Given the very public legal battles of longtime drummer Phil Rudd along with the heartbreaking dementia diagnosis and other health woes that forced founding guitarist Malcolm Young from their ranks, Australian music legends AC/DC should, by all accounts, be on the ropes. Even if only by virtue of the fact they have been making albums and touring the world for the last four decades.
Some might argue that it is that adversity that could be helping push the band forward, and what helped make their fiery performance at Moncton’s Magnetic Hill on Saturday night all the more memorable. Despite more than half of the band being closer to age 70 than 60, the band put on a show that many groups half their age might struggle to deliver.
It is not that AC/DC’s music is overly complicated. They have never been a band that wows people with their technical prowess. It is the simplicity behind the music, along with their endurance and remarkable ability to engage their fans, that has kept the group relevant for the last 40 years. What you see is what you get with AC/DC, and no one should dare ask for more.
Opening with the title track from their latest studio effort Rock Or Bust, AC/DC demonstrated they were out for blood from the get-go. Between song banter was kept to a minimum throughout the night. Aside from some cool pyrotechnics and effects that illuminated the gigantic screens that bordered each side of the stage, there was, naturally, no costume changes or elaborate theatrics to divert the impressively-sized audience from the band’s mission.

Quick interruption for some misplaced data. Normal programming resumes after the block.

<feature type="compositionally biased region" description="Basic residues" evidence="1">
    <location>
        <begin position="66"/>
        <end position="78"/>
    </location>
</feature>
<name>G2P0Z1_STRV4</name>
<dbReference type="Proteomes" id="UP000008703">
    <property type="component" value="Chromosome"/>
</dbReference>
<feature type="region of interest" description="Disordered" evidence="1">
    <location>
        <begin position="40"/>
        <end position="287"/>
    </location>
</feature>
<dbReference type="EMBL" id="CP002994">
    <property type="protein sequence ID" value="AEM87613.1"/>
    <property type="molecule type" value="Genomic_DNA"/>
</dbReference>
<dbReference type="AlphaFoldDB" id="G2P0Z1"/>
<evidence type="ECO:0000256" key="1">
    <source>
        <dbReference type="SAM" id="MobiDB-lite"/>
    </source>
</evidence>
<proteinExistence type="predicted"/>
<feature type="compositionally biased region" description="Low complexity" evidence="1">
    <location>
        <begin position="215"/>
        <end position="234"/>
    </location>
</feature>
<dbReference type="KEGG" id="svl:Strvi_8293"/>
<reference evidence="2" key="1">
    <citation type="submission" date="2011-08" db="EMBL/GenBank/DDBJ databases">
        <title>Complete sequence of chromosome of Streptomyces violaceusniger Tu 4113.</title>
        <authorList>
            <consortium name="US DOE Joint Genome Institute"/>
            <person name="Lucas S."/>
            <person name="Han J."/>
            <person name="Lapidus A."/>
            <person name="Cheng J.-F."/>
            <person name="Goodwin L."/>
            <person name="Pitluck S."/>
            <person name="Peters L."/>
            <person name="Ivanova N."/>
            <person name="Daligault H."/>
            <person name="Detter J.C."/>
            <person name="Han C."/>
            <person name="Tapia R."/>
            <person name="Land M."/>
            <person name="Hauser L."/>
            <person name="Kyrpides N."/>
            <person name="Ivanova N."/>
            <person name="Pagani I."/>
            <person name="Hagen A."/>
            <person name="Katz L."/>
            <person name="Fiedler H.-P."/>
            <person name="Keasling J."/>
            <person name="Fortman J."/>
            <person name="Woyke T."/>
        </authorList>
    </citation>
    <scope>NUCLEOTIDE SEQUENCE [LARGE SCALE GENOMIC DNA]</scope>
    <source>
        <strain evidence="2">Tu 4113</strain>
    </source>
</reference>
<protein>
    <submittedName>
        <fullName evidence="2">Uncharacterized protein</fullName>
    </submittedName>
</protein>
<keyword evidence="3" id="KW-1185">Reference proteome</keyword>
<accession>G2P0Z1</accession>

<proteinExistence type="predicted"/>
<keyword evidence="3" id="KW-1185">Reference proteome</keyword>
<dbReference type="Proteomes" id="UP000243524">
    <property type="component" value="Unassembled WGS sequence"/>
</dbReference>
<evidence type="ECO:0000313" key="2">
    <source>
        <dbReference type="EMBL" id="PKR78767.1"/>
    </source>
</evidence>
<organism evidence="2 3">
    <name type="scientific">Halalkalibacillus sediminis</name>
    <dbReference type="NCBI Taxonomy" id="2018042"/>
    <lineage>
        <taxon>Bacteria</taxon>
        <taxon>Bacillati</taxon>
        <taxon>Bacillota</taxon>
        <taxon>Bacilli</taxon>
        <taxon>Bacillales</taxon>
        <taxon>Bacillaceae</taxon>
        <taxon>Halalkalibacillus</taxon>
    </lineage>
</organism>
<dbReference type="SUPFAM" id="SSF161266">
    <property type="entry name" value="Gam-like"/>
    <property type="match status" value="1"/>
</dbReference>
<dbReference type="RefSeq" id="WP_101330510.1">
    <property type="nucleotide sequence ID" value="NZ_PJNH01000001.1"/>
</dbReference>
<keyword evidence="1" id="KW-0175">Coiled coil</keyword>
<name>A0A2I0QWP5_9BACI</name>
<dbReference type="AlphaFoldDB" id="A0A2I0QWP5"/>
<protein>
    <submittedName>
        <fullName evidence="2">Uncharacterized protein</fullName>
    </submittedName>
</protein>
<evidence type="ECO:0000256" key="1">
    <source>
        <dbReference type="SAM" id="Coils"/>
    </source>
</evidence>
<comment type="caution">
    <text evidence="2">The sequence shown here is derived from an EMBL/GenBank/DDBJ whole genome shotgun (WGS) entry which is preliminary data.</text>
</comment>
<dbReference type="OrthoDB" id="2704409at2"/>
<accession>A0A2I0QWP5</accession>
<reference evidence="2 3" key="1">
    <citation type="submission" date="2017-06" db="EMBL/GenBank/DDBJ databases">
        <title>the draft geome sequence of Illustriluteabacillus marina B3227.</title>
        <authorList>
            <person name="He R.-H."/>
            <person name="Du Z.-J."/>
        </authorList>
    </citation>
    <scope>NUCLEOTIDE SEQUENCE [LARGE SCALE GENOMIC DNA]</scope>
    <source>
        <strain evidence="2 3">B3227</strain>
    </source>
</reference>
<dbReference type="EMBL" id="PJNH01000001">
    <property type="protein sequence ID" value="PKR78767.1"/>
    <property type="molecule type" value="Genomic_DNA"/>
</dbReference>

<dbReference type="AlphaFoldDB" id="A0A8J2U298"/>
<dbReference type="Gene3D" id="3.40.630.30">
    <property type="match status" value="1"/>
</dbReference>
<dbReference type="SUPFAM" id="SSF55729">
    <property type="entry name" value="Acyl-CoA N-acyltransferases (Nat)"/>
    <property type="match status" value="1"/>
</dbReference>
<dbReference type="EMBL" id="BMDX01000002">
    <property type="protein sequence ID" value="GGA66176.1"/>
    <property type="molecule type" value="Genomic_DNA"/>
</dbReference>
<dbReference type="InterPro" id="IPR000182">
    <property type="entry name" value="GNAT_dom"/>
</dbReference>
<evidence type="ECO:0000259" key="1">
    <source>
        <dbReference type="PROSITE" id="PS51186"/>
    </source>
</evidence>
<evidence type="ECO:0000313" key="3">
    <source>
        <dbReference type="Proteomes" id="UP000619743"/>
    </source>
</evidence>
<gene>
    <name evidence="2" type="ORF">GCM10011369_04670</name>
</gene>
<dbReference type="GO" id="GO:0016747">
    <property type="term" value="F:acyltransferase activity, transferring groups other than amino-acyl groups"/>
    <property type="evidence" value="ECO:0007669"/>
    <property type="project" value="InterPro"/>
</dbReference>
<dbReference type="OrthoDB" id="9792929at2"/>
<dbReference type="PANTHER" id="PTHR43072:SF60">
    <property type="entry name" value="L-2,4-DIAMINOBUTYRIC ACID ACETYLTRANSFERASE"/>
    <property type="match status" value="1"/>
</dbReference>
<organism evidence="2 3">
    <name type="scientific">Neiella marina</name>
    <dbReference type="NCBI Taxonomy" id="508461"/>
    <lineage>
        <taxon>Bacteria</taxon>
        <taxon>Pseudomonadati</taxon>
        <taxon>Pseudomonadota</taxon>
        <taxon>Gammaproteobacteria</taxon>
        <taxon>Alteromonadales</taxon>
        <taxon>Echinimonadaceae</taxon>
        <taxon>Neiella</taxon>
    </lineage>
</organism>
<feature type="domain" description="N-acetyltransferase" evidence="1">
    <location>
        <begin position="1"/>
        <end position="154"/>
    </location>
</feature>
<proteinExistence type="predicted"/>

Incidentally, that’s what AC/DC’s two-hour long show felt like: a mission. A mission to prove that as a band, they have got many miles left in the gas tank. A mission to show how much they still love what they do. It was all about the music, as it should have been, and as everyone knew it would be.
While the band’s well-worn hits like “Back In Black,” “Thunderstruck,” “You Shook Me All Night Long” and encore-opener “Highway To Hell” were among the songs to receive the greatest reception from the audience, Rock Or Bust album tracks like “Baptism By Fire,” and “Play Ball” along with 2009’s “Rock and Roll Train” struck me as so much more than just the cliché inclusion of new material. Although the songs are arguably not as well-known as those mentioned prior, they more than capably build upon the band’s legacy with flying colours.
And what a legacy it is. So much so that by the time the six cannons on stage rang out during the band’s final song of the night, “For Those About To Rock,” it is difficult to fathom that anybody could have been going home feeling disappointed.